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Health & Insurance. 14

Published in Health & Insurance. Written by March 30 2020 0

Colombia’s Health Ministry announced March 30 that it’s accelerating national payments totaling COP$2.1 trillion (US$517 million) to hospitals and clinics this year in order to respond to an expected surge of Coronavirus patients.

The accelerated payments total a little less than half of the COP$4.5 trillion (US$1.1 billion) in subsidies budgeted for the entire year of 2020, according to the Ministry.

Meanwhile, as of March 30, the Health Ministry had reported 798 Coronavirus cases nationally, led by Bogota (350) and Cali/Valle del Cauca (104). Antioquia ranks third with 96 cases, of which 60 are reported within the city of Medellin.

Among the Antioquia cases, most involve people that had traveled to Spain, the USA, Jamaica, Turkey, Brazil, Italy, Panama, the UK, Ecuador and Germany, according to the Antioquia Departmental government. The remaining cases involved people who were cross-infected by foreign travelers.

So far, 12 people have died nationally from Coronavirus complications – none in Antioquia -- while 15 patients have fully recovered, according to the Ministry. The vast majority of victims are recuperating at homes rather than in hospitals.

“In order to guarantee financial liquidity in the nation’s hospitals and clinics in the face of the Coronavirus health emergency, the national government made the decision to anticipate the transfer of COP$2.1 trillion (US$517 million) corresponding to budgeted resources for the sector for the entire year, which will be disbursed to the institutions that provide health services [that is, Institutos Prestadores de Servicios de Salud, ‘IPS’] during the month of April and the beginning of May,” according to the Ministry.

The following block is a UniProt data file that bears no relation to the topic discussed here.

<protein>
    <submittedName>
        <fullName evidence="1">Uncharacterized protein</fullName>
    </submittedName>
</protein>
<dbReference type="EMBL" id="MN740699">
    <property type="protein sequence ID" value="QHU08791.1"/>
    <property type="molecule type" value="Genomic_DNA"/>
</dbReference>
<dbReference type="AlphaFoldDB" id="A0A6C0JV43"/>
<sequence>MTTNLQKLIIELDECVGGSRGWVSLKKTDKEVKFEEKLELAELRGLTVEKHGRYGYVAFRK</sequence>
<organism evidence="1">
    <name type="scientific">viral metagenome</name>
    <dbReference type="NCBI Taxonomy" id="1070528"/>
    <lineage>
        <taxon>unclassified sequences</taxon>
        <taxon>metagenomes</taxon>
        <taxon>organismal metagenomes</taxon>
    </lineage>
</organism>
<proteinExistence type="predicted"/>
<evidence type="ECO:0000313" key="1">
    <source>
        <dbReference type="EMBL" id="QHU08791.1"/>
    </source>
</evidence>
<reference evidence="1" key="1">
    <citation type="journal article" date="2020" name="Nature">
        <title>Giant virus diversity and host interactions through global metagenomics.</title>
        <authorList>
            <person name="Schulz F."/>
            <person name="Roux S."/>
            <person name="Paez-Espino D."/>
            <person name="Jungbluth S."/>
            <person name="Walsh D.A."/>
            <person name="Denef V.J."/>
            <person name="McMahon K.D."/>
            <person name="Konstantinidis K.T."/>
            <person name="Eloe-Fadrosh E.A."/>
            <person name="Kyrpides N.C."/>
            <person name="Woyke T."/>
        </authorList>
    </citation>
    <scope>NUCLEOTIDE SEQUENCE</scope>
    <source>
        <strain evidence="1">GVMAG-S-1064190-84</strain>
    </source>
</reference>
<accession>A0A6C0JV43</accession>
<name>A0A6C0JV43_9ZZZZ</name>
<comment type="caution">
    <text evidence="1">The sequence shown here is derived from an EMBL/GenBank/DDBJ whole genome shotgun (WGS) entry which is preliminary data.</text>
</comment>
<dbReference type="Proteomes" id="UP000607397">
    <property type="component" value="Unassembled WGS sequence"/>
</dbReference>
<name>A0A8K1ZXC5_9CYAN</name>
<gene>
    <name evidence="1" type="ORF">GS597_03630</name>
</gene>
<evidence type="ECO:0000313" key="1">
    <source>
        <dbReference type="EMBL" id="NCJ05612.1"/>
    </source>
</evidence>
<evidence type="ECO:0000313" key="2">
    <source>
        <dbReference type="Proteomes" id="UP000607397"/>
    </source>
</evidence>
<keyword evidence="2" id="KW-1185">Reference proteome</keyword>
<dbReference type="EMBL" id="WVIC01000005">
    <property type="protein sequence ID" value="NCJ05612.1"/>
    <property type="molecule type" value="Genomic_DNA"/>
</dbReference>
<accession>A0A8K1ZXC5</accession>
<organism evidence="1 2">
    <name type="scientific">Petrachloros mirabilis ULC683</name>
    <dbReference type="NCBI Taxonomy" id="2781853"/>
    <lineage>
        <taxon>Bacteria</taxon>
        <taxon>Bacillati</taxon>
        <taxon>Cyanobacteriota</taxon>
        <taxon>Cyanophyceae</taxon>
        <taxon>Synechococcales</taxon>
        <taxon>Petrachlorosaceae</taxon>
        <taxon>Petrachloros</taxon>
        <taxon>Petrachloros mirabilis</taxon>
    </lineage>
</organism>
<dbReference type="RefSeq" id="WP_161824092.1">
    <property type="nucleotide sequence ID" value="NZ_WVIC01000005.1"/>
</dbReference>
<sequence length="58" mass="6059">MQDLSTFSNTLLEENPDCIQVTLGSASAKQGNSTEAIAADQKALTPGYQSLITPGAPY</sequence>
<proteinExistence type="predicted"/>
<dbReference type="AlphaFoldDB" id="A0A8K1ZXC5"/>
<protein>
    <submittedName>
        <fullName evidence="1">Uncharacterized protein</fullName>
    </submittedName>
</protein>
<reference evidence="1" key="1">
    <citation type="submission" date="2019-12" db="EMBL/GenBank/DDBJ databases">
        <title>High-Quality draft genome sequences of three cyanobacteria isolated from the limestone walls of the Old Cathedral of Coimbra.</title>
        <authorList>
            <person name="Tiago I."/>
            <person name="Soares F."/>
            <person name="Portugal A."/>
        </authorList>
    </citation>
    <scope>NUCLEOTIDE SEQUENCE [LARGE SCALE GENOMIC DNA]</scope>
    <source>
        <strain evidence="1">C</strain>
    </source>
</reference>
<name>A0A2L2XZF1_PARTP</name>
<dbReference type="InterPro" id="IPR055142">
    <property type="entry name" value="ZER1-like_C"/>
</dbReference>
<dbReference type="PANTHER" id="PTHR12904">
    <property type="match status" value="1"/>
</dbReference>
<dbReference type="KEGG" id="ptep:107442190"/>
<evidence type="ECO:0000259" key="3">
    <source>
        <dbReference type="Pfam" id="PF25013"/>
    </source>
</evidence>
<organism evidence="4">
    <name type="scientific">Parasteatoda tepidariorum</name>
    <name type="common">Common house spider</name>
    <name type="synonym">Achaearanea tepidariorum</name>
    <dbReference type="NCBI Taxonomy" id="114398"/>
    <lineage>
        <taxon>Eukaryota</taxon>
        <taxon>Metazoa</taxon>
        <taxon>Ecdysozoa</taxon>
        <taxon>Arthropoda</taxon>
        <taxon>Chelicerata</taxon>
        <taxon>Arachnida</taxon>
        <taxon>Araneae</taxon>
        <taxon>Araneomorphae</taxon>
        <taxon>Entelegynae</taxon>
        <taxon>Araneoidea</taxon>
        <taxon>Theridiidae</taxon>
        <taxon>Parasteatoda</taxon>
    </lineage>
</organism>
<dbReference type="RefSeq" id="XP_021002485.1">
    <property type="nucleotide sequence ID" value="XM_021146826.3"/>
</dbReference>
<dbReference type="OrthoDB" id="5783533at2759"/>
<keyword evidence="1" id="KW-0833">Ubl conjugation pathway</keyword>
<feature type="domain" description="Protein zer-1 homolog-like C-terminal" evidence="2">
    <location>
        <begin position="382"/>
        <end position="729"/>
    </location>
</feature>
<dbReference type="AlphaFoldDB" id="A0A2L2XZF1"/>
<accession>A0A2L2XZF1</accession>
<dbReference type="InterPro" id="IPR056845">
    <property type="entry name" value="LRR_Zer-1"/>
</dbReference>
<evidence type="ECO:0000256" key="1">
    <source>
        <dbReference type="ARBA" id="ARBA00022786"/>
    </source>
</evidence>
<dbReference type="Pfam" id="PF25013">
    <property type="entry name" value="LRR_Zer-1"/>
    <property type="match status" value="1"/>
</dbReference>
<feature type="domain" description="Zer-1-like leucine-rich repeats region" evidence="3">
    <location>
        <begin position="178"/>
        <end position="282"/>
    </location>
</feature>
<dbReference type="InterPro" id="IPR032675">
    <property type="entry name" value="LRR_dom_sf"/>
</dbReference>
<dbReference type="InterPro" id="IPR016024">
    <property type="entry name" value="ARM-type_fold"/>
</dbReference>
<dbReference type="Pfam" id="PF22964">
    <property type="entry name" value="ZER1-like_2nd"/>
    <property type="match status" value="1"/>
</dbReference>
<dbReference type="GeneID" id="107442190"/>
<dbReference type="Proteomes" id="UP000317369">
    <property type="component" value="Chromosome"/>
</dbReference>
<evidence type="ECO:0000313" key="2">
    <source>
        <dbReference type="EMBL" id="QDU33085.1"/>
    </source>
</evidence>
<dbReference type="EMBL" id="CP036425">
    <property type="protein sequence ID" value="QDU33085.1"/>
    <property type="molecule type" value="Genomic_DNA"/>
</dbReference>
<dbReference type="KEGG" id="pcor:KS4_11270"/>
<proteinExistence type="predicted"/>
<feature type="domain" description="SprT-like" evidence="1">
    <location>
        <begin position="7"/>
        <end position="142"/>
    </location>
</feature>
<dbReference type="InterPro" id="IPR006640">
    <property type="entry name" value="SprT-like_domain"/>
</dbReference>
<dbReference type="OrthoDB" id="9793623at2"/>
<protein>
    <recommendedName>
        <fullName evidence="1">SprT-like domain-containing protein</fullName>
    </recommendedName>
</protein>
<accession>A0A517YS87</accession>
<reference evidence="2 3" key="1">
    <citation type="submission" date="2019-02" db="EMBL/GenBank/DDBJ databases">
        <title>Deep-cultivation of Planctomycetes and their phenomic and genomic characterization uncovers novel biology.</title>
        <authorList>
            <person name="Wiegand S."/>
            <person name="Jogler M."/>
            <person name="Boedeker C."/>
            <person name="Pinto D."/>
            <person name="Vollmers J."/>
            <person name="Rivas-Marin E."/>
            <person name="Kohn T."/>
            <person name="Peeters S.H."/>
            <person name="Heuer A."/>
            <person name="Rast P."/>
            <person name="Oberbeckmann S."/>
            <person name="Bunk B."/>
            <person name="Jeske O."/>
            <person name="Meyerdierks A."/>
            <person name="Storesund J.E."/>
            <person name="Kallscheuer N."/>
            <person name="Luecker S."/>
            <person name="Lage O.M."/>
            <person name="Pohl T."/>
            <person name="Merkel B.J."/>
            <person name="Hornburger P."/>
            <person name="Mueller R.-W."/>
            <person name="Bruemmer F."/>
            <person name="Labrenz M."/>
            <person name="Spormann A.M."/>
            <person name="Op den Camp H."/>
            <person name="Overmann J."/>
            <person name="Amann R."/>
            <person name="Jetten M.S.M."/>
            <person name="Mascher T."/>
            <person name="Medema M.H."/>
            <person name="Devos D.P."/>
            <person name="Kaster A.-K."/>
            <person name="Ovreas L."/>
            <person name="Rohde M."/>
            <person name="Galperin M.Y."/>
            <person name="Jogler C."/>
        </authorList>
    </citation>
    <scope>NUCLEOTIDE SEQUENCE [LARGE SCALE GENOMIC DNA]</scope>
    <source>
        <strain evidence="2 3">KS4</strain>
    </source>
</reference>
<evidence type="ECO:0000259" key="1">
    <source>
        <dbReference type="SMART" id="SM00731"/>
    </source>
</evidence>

Colombia’s Administrator of Resources of the General Social Security System in Health (ADRES) has already ordered advance payment of COP$782 billion (US$192 million) to health provider and insurance networks to help pay for certain other high-cost procedures and drugs that fall outside mandatory covered services in the “EPS” (empresas promotores de salud) insurance network schemes, the Ministry added.

Now, an additional COP$540 billion (US$133 million) will be released to health networks between April and May for mandatory covered services (including Coronavirus cases).

Yet another COP$700 billion (US$172 million) will be paid in May “so that hospitals, clinics and other medical centers can access the hospital portfolio purchase mechanism” in anticipation of future ADRES payments, according to the Ministry.

Published in Health & Insurance. Written by March 29 2020 0

Colombia’s National Institute of Health (“INS” in Spanish initials) announced March 29 that it's about to receive high-tech Coronavirus laboratory-analysis equipment donated by the International Atomic Energy Agency (IAEA).

“The donated equipment, reagents and biosafety elements, which will arrive in the country in the coming days, will allow the National Institute of Health (INS) to continue applying the ‘RT-PCR’ technique, which manages to determine with 99% effectiveness who has acquired -- or not acquired -- the virus,” according to INS.

“In addition, this will improve the installed capacity of the INS to carry out new analyses of the disease in the national territory with the application of nearly 2,000 tests.